“The closest competitor, if you will, to downtown Palo Alto, is Redwood City," Cobb said. "It offers a lot of the same benefits. The rents suggest that Palo Alto still has more appeal.”

Fine said the city's office market has "lost its luster" for a few big reasons, one of which is the high rents, which are reflective of demand but also a sign of an anti-growth stance he said plagues the city. Palo Alto is notorious for its lack of housing production, and it also doesn't have much new office space, which has led more companies to shinier product found in Redwood City, Sunnyvale and other Silicon Valley submarkets, he said. 

“While other communities are building hundreds of thousands or millions of SF of office space and thousands of units of housing, Palo Alto is doing nothing," Fine said. "We don’t have any commercial projects in the pipeline, and we build something like 40 or 50 housing units a year, and most of them are granny units,[accessory dwelling units] or backyard cottages.”

In addition, in the coming recovery period, the city's office market might lag behind the rest of the Bay Area.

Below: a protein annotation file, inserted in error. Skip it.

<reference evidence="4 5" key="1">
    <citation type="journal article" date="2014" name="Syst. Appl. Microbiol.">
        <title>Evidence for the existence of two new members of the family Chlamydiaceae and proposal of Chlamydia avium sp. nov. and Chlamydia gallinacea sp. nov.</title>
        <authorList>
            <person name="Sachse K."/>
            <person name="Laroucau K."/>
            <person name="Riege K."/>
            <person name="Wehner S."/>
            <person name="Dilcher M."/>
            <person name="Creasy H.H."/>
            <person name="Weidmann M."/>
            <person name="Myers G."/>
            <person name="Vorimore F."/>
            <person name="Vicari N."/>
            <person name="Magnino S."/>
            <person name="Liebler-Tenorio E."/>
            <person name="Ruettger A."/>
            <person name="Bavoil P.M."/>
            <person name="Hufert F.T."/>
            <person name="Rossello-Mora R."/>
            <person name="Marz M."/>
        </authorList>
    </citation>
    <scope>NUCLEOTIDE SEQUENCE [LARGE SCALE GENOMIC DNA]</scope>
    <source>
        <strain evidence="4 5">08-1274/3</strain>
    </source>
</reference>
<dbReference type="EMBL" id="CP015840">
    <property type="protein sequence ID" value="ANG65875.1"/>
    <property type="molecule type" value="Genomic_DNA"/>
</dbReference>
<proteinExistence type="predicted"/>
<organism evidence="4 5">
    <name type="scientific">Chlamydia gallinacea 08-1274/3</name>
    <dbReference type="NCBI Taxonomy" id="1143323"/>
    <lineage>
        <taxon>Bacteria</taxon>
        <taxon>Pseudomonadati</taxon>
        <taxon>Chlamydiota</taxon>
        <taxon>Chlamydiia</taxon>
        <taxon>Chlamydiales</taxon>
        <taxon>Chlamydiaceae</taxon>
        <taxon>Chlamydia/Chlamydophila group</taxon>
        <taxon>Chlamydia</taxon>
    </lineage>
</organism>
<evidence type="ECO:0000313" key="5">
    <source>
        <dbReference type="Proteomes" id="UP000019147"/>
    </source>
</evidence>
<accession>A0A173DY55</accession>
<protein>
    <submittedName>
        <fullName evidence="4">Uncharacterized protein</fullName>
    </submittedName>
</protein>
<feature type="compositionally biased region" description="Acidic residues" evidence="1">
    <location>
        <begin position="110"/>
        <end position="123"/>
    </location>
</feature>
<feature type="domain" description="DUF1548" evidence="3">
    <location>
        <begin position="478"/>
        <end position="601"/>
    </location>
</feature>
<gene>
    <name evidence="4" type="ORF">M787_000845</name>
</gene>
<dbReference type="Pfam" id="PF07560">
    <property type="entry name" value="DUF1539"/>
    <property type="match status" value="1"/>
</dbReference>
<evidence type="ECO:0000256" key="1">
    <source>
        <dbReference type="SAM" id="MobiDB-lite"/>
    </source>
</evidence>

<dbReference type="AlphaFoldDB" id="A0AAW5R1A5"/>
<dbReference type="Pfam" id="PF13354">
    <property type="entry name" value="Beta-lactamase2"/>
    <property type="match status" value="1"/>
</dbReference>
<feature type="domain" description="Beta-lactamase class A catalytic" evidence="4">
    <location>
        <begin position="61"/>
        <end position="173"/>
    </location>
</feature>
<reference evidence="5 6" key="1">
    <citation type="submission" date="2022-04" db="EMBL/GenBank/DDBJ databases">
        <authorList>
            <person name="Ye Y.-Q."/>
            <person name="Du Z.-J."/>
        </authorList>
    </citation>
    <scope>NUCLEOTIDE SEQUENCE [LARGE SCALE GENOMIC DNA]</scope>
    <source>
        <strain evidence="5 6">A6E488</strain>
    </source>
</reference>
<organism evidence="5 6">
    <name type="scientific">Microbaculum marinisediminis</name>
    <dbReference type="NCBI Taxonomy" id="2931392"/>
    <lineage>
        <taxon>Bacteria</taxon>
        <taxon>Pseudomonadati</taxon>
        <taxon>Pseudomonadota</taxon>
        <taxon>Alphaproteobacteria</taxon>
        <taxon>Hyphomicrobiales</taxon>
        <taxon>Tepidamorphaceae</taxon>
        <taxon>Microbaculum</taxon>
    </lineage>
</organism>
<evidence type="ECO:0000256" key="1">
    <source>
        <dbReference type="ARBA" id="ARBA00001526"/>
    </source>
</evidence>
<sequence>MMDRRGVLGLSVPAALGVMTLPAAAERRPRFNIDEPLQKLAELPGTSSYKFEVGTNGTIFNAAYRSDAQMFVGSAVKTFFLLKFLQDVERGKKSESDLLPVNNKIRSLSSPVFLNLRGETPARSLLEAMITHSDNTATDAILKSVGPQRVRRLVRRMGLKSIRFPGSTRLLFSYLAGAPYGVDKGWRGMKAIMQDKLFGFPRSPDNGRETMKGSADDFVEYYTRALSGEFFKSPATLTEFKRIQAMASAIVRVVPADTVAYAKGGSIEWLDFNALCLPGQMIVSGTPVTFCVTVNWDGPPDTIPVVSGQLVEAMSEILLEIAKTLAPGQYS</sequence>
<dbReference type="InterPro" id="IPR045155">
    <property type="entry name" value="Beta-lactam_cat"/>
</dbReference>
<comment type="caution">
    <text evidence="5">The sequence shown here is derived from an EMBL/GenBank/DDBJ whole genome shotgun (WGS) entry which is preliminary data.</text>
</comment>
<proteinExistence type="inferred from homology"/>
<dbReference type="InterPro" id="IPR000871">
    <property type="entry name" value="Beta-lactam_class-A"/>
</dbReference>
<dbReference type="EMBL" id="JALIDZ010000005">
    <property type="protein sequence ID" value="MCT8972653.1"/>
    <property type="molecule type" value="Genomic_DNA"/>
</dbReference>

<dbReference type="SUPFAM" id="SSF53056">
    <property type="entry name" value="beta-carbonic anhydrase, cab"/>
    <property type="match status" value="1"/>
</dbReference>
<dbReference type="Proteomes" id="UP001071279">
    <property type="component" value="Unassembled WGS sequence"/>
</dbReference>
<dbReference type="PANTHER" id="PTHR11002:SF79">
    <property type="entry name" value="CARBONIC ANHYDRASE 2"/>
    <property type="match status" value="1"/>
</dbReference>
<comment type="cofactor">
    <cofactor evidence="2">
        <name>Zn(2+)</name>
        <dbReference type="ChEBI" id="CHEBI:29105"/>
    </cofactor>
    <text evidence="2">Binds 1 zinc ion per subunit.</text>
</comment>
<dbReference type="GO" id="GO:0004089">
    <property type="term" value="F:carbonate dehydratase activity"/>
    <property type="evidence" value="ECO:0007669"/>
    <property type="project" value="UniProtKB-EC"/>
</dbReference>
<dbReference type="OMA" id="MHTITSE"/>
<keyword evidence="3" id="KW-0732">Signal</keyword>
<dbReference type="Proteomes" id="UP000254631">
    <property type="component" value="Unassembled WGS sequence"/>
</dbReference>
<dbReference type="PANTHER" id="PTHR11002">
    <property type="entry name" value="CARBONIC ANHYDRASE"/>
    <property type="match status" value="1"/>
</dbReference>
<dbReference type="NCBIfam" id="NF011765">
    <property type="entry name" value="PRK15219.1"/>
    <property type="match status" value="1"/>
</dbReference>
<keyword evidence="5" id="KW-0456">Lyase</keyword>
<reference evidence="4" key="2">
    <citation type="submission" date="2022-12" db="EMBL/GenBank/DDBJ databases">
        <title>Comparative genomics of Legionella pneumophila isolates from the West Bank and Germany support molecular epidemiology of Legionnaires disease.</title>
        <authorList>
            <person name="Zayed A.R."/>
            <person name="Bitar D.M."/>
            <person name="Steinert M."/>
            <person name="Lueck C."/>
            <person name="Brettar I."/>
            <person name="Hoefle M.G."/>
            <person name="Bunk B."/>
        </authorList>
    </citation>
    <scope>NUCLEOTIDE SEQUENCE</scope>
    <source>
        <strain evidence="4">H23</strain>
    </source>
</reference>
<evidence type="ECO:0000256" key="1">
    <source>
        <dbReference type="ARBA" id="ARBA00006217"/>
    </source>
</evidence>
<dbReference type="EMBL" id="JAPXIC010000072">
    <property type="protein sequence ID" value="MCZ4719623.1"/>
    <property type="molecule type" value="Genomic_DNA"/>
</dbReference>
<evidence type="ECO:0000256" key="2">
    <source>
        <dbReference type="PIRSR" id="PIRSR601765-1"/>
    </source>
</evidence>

Palo Alto is distinct from other Silicon Valley submarkets like Cupertino, the home of Apple, and Mountain View, that of Google, for its preponderance of venture capital-backed startups and relative lack of publicly traded tech giants, according to CBRE Tech Insights Center Executive Director Colin Yasukochi

It's a dynamic that is even stronger now with Palantir's apparent exit, and it may slow down the city's office market recovery. Yasukochi said much more sublease space has been made available in S.F. partially because of its larger proportion of venture-backed and newly public companies, but leasing velocity is down all the same. 

"That's been pretty consistent across all Bay Area markets," Yasukochi said. "Leasing activity in the office sector is down across the Bay Area anywhere from 70 to 80%."

A short-term shift to more remote work could also exacerbate the office market recovery.